COMMENTARY | Stop the presses! Contrary to popular opinion, Atlanta Braves' manager Fredi Gonzalez has actually done some things right this season.
The nicest thing usually said about the Braves' current skipper is that he could be worse. The man who took over for Bobby Cox has not exactly made fans forget about No. 6 during his first three tours of duty in the Atlanta dugout.
Whether it is from overtaxing some -- now coincidentally injured -- bullpen arms or seemingly being unprepared for big moments, the responses caused by Gonzalez's moves range from slight befuddlement to full-blown head scratching.
To be fair, Gonzalez has upped his managerial game in recent months. Some of these decisions could even be described as downright competent.
Moving Jason Heyward to Leadoff
Although some could argue that Jordan Schafer has been the best leadoff option while collecting dust on the bench for much of the season, Gonzalez finally decided to tend to the small fact that his choice for leadoff hitter, Andrelton Simmons, had an on-base percentage of .259 in the unfamiliar role.
Heyward was mired in one of the worst slumps of his career to start the season. He hit just .121 in the month of April and could only manage to push his average to .227 by the All-Star break.
It appears Heyward has now found a home at the top of the order. He is hitting .366 in his first 82 at-bats as the Atlanta table setter and has twice started off games by immediately putting the Braves on the board with an opening home run. Though it is still just a small sample, Heyward has gained 31 points on his batting average and has been striking out less while swinging the No. 1 stick.
Bringing Chris Johnson Up in the Order
For some reason, the National League batting leader spent most of the 2013 season buried in the No. 8 hole in the order. Although it did take him in inordinately long amount of time to come to this obvious conclusion, Gonzalez finally moved Johnson ahead of B.J. Upton and Dan Uggla in the batting order, and the Braves' third baseman has responded by hitting three home runs and adding 19 RBIs in the 18 games since making the small trek up the lineup card.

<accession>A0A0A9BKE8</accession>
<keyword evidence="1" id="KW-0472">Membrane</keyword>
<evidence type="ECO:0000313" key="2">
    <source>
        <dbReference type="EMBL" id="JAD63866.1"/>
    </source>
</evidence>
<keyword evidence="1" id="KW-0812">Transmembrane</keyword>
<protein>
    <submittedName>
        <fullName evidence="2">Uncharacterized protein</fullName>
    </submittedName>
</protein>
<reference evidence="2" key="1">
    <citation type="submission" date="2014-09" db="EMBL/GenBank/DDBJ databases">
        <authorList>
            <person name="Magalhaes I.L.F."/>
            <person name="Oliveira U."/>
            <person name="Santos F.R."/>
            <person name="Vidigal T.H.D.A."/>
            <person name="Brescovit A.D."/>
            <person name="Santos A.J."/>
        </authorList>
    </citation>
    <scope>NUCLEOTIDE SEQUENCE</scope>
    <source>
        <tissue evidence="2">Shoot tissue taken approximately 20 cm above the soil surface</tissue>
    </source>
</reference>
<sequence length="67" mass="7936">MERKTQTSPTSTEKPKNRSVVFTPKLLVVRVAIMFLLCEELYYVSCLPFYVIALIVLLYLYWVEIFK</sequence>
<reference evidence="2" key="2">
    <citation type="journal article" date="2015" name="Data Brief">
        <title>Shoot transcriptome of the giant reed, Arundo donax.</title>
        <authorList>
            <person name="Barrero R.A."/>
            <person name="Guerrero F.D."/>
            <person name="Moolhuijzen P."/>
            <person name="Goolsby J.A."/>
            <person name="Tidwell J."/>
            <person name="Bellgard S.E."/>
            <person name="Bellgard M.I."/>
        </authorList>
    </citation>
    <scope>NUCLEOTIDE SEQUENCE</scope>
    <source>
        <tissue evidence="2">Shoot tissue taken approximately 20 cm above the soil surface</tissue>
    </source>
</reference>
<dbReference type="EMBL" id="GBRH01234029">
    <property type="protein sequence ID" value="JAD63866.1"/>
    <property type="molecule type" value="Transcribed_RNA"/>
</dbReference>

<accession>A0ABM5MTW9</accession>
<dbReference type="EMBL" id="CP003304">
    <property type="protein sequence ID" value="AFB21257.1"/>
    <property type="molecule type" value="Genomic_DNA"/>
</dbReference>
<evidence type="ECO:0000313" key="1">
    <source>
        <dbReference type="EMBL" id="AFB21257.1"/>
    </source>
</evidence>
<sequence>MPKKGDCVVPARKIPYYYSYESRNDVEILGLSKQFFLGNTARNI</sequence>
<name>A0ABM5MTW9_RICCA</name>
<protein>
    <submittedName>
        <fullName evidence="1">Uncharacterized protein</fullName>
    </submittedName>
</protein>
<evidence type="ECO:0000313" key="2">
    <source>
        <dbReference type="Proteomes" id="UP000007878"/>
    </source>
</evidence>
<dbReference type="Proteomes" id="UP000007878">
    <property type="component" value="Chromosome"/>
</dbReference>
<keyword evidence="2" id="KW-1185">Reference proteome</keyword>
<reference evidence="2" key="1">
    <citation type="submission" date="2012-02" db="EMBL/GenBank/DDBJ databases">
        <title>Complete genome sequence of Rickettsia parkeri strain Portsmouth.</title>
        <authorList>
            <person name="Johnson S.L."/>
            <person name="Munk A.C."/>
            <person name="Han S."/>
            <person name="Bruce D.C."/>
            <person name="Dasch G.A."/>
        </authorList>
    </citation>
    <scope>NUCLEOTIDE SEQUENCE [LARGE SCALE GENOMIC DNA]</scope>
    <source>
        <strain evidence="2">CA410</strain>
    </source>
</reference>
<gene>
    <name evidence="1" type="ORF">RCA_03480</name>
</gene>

In fact, Johnson has had more RBIs in these 18 games than he did in the entire months of May and June combined. Funny how putting the team's second-best hitter with runners in scoring position (.337) into spots where runs generally have a chance of being driven in will help increase productivity.
Coincidentally, the Braves are 15-3 since Gonzalez gave Atlanta another run-producing threat in the middle of the order.
Giving B.J. Upton a Few More Splinters
The pine is never a place an MLB starter wants to find himself, but B.J. Upton's first season in Atlanta has been so abysmal that Gonzalez could no longer pretend he didn't see what was happening with the Braves' $13 million man.
Upton garnered the biggest contract in franchise history when he signed a five-year, $72.5 million contract this offseason. He thanked the Braves for all that extra cash by becoming the very worst hitter in the entire league. For the majority of the season, Upton has touted the lowest batting average of any hitter in the bigs. He has managed to up his average to .188, which finds him just two points ahead of teammate Dan Uggla for MLB's most dubious distinction.
Since Schafer returned from injury on Aug. 11, Gonzalez has been platooning him with Upton in center field. Currently, the left-handed swing Schafer is getting the nod against right-handed pitchers while Upton has only been allowed to dig into the box when the opposition throws a lefty.
Whether fans want to believe these moves directly changed the Braves' seasonal trajectory or not, it is undeniable that Atlanta has opened up an insurmountable lead in the NL East division and climbed to the best record in all of baseball as a result. Now that the right formula has been found, let's just hope Gonzalez doesn't try to re-tinker things back to the way they were.
Anthony Schreiber is a freelance sportswriter who has been following the Atlanta Braves for over 20 years. He has penned articles for a variety of online publications and magazines.
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